The Service That Added $6.4 Billion to Amazon’s Sales in 2016
The holiday season has Black Friday and Cyber Monday as its notable shopping days, from which retailers hope to score big. Black Friday shoppers hit the stores, while Cyber Monday shoppers open up their internet browsers, all in search of a deal.
But the holidays are still a long way off. Fortunately, the summer offers up a new and different day for shoppers seeking significant bargains: Amazon Prime Day, which claims to have “more deals than Black Friday.” The event, starting on July 10th, offers deals in a wide in virtually every category. Rumors are that this annual event, now in its third year, will span longer than a single day, with some deals lasting as long as a full week. This is undoubtedly to give more shoppers more time to make more purchases (and likely to ease some of the burden on Amazon’s end as well).
The catch of course is that to take advantage of this massive site-wide sale, you have to be an Amazon Prime member! This is obviously Amazon’s point. Amazon launched this subscription service in 2005, giving users access to free two-day shipping (and in some locations, same-day shipping for an extra fee), streaming video and music, and other benefits for a monthly or annual fee. What Amazon gets in return is loyalty and increased revenue.
The numbers tell the story of how critically important this subscription service is to Amazon’s business. According to an article in Business Insider, Prime members spend more than non-Prime members—a lot more. A survey by Morgan Stanley estimated that approximately 40% of Amazon Prime members spend over $1,000 a year on the site, compared to only 8% of non-Prime members. The survey also found that Prime members spend about 4.6 times more money on Amazon than non-Prime members.
And what do these statistics mean in the end, for Amazon’s revenue? According to their latest SEC filing, Amazon generated approximately $6.4 billion in sales last year from their retail subscription service—a newly broken out category that includes revenue from all of Amazon's subscription services including Prime, audiobook, e-book, and digital video and music services.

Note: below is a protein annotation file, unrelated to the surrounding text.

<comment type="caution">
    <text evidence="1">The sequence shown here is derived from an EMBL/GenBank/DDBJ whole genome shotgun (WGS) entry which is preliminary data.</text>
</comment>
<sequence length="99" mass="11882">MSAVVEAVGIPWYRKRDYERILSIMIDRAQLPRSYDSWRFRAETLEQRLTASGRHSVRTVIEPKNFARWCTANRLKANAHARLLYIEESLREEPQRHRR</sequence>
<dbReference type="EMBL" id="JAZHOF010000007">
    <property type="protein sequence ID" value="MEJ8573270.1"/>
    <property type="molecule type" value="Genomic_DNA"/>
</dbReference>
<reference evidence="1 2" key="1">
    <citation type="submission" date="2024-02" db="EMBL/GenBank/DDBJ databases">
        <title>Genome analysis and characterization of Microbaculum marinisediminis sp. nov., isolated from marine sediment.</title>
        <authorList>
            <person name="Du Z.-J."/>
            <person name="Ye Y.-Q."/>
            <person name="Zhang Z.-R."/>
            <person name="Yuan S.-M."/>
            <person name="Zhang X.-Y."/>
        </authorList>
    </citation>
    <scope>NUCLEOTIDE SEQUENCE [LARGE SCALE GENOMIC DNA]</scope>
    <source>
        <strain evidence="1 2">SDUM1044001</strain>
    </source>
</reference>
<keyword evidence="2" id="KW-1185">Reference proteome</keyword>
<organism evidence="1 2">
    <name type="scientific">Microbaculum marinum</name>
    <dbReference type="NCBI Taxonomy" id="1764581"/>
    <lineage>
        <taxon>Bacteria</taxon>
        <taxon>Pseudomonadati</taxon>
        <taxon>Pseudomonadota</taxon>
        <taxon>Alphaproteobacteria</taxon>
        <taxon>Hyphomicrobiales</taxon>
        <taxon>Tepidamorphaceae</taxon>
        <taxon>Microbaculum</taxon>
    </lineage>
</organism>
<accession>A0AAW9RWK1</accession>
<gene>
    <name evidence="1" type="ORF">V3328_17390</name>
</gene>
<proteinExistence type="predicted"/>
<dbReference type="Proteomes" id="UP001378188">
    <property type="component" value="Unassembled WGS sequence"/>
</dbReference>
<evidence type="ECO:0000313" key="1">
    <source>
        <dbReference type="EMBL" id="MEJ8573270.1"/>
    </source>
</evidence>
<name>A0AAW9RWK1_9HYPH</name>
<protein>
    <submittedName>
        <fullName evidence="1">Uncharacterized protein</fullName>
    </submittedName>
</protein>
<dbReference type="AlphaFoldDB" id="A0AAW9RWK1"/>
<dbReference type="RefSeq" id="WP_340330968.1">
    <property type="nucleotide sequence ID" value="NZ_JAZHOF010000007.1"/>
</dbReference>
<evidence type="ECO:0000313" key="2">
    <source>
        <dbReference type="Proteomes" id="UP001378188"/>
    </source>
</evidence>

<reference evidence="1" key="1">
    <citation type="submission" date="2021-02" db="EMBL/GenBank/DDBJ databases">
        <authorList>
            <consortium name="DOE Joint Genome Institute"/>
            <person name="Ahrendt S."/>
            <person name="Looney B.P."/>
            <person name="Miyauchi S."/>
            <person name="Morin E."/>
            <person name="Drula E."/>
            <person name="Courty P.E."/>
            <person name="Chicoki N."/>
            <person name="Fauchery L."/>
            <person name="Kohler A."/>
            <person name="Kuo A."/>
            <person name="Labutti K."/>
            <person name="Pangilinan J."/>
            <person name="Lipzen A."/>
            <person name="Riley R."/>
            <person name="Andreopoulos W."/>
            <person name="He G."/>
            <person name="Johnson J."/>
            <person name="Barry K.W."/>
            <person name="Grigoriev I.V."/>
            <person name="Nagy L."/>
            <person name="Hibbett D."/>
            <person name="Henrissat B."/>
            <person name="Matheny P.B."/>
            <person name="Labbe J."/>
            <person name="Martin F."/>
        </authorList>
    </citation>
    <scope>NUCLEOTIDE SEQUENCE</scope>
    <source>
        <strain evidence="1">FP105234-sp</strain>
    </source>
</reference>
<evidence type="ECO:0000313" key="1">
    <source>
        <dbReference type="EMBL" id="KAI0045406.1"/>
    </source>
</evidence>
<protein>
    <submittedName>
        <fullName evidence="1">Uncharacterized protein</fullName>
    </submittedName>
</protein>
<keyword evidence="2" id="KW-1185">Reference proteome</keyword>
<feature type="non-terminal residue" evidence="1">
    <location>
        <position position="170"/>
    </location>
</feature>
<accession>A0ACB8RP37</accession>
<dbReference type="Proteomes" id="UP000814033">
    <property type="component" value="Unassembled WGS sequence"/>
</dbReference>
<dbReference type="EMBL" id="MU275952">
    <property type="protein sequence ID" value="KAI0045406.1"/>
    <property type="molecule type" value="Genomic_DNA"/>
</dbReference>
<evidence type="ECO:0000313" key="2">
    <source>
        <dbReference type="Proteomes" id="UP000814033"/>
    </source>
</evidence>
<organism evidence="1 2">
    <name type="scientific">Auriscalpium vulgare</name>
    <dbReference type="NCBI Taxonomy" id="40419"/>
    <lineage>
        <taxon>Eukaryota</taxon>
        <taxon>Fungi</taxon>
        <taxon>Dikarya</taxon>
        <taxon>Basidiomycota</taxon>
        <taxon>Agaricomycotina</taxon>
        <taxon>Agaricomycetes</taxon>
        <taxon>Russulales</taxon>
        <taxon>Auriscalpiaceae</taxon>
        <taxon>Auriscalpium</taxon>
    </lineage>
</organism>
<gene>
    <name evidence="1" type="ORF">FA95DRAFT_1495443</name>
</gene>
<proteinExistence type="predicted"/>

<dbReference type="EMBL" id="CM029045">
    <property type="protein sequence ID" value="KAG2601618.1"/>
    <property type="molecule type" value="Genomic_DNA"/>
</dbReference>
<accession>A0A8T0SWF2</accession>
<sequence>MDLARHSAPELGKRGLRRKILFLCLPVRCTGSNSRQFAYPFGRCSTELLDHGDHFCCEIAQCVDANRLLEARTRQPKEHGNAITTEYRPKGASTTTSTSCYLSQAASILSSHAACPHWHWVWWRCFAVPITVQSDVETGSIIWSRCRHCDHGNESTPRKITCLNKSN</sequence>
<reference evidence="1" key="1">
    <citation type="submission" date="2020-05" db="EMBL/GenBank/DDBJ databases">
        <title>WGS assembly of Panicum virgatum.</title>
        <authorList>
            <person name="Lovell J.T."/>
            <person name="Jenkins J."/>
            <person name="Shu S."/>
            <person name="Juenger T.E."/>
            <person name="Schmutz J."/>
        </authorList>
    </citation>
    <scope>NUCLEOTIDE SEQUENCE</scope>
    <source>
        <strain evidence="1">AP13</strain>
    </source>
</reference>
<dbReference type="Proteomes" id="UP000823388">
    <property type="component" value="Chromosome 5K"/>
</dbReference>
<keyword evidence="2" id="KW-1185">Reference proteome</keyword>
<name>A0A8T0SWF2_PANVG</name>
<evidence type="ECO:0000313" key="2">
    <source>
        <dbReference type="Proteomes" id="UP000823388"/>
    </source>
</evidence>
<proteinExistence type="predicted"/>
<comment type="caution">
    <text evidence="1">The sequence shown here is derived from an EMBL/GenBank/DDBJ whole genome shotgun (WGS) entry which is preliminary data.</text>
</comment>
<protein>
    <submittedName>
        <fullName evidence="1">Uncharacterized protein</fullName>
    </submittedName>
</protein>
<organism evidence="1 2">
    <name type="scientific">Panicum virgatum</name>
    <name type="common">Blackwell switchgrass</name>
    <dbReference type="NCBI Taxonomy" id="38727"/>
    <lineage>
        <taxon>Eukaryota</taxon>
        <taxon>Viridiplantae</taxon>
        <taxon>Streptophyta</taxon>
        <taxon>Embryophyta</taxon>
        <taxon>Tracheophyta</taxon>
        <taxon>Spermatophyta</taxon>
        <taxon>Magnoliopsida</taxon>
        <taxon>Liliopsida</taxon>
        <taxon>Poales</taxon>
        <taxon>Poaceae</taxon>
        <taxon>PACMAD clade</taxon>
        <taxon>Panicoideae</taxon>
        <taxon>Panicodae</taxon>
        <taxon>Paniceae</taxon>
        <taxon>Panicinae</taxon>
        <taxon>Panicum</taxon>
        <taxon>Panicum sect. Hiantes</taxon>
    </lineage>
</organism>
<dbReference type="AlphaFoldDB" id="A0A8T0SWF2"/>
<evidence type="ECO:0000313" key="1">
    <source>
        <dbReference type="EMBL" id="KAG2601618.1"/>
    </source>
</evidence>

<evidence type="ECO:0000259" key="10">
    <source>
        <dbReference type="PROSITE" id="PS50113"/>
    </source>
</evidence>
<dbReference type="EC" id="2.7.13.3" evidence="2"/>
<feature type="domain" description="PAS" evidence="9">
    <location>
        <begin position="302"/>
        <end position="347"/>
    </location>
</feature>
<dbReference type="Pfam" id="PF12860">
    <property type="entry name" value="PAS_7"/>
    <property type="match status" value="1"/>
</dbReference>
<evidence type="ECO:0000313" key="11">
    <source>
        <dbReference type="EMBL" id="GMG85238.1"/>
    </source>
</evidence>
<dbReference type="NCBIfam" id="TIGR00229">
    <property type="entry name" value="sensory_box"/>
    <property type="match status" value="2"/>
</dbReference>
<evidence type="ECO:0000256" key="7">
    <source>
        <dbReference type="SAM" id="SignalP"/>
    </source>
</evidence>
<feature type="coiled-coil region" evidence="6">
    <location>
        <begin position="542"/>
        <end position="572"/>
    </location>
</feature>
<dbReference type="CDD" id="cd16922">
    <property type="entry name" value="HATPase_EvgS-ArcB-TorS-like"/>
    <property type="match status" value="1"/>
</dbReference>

Morgan Stanley also did some sleuthing and estimated how many subscribers the service has, as Amazon has never disclosed this figure. Based on the revenue figure above and the average annual price of each subscription, the analyst calculated a subscriber base of 65 million Prime members worldwide.
Because of its massive market share, where Amazon goes, strategically-speaking, other retailers follow. Take Canada, for example. Bloomberg reports that Amazon has been steadily ramping up its operations north of the border, and local businesses are investing in online shopping platforms, trying their best to avoid the fate that doomed many businesses here in the U.S. which were not set up adequately to compete with Amazon’s operations or share of market.
“Amazon is pushing a lot of traditional retail in Canada to up their game and offer better online shopping,” said Paul Briggs, an analyst with eMarketer.
Perhaps “better online shopping” means adding a subscription service—one that offers convenience, flexibility, and other perks. Amazon’s investment in Prime and its impressive share of Amazon’s total revenue certainly attests to Amazon’s commitment to the subscription model. Of course, not every e-commerce business will be able to change the face of retail the way Amazon has. But you can take a page from Amazon’s playbook and add a subscription service to your growth strategy!